Chuang Gung Medical Foundation, Division of Pediatric Allergy, Asthma and Rheumatology - UNREGISTERED VERSION

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About Allergy

Allergy Center

What is Asthma?

by: Jhong-Yung Wu, M.D.

         Asthma is a chronic and episodic inflammatory disease that affects the lungs and airways. It is usually triggered by allergens, respiratory infections, exercise, air pollution, airborne irritants, tobacco smoke or cold air.
The majority of asthmatic children experience the onset of the disease before the age of 5, and most have an allergy that triggers their asthma. Due to the patients’ young age, the diagnosis for childhood asthma is quite different from that of adults. Notably, asthmatic children with good compliance to medical treatment can keep their disease under good control, although it will not be cured.

         The acute management of asthma includes systemic steroids and rapid acting bronchodilators. For chronic asthma, there are also various safe long term controls. In mild cases, leukotriene inhibitors could be taken, while inhaled corticosteroids are a more potent control, especially for persistent asthma patients.

What is Atopic Dermatitis?

          Atopic dermatitis is an inflammatory, allergic, non-contagious skin disorder. The typical skin lesion is characterized by itchy and scaly skin which could become worse at times. It occurs in 5 to 10 percent of children and usually begins at birth or at a very young age.  For infants, the typically affected site is the extensor side of joints and the face. Affected children not only have skin problems, but may also suffer from  emotional problems or bad quality of life. It is usually not curable, but can get better after adequate medication and skin care.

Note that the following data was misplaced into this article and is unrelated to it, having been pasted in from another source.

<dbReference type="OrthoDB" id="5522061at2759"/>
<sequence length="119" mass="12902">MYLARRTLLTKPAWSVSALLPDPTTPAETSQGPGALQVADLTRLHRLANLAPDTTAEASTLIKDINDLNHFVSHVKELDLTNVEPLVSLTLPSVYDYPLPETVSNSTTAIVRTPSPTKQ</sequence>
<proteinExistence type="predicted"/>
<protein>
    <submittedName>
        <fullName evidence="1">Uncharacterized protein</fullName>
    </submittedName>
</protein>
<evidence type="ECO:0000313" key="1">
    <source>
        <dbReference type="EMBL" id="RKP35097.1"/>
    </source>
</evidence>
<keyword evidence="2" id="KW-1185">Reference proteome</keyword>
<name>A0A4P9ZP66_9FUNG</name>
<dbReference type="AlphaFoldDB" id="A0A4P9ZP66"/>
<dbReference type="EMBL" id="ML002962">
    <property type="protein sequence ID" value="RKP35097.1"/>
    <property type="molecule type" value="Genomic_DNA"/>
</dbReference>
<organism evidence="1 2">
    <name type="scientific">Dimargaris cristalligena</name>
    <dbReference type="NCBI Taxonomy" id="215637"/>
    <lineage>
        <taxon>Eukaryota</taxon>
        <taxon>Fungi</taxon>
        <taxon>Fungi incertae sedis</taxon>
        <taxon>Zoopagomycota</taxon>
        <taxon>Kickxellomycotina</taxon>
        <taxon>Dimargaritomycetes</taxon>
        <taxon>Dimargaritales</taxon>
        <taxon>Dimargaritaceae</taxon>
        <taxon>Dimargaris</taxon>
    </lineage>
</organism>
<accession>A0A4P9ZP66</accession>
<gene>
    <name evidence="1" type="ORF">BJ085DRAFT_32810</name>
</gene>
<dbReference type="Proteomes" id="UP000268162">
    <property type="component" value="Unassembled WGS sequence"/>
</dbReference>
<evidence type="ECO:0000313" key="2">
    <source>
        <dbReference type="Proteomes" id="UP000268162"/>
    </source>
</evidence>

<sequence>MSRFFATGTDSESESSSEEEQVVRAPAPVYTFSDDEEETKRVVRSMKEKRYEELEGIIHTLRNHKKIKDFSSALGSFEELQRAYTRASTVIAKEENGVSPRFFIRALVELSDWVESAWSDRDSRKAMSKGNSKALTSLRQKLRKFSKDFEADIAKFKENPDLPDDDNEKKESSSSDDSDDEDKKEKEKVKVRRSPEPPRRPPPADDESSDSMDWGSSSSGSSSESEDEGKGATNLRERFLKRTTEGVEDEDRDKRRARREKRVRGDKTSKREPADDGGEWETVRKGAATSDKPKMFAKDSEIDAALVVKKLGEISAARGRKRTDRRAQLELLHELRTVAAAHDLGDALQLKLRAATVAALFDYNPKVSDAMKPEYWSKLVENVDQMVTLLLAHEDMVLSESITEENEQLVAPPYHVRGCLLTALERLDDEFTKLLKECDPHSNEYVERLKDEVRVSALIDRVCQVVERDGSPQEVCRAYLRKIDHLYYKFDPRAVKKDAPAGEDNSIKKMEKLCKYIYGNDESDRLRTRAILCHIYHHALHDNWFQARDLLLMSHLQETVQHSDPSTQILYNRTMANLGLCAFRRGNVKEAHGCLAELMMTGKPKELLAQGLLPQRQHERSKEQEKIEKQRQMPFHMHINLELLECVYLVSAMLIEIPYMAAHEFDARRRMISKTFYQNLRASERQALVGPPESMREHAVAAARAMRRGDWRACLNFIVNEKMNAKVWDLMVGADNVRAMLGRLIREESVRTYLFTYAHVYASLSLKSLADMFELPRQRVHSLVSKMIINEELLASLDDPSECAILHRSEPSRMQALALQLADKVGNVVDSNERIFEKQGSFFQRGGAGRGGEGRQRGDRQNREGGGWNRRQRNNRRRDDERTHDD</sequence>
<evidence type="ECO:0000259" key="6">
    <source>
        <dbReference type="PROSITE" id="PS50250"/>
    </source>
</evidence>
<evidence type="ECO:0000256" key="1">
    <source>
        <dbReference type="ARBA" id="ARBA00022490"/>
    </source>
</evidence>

What is Urticaria?

          Urticaria (hives) is a common allergic skin condition. Patients usually present with red, itchy and swollen skin over the whole trunk, and each episode of urticaria could last for several days. A total of 30 to 40% of urticaria sufferers also present with angioedema. For a physician, the best goal to managing urticaria is to relieve a patient’s discomfort, and to find the possible underlying disorder. Besides regular allergy treatment, our team has significant experience in treating refractory urticarial patients who might have autoimmune, malignant or endocrine disorders.

What is Allergic Rhinitis?
Allergic rhinitis affects up to 50 percent of children and adolescents. It is characterized by nasal symptoms such as rhinorrhea, nasal obstruction or an itching nose when patients are exposed to allergens or cold air. It's estimated that over 70 percent of children with asthma have concurrent allergic rhinitis. We offer diagnosis and therapies for these patients.

What is Anaphylaxis?

          Anaphylaxis is a serious reaction to allergens or other substances. It usually presents with shock, respiratory distress (even respiratory failure), generalized skin reaction, or abdominal symptoms. It is a true medical emergency, and needs intervention if patients are to survive.

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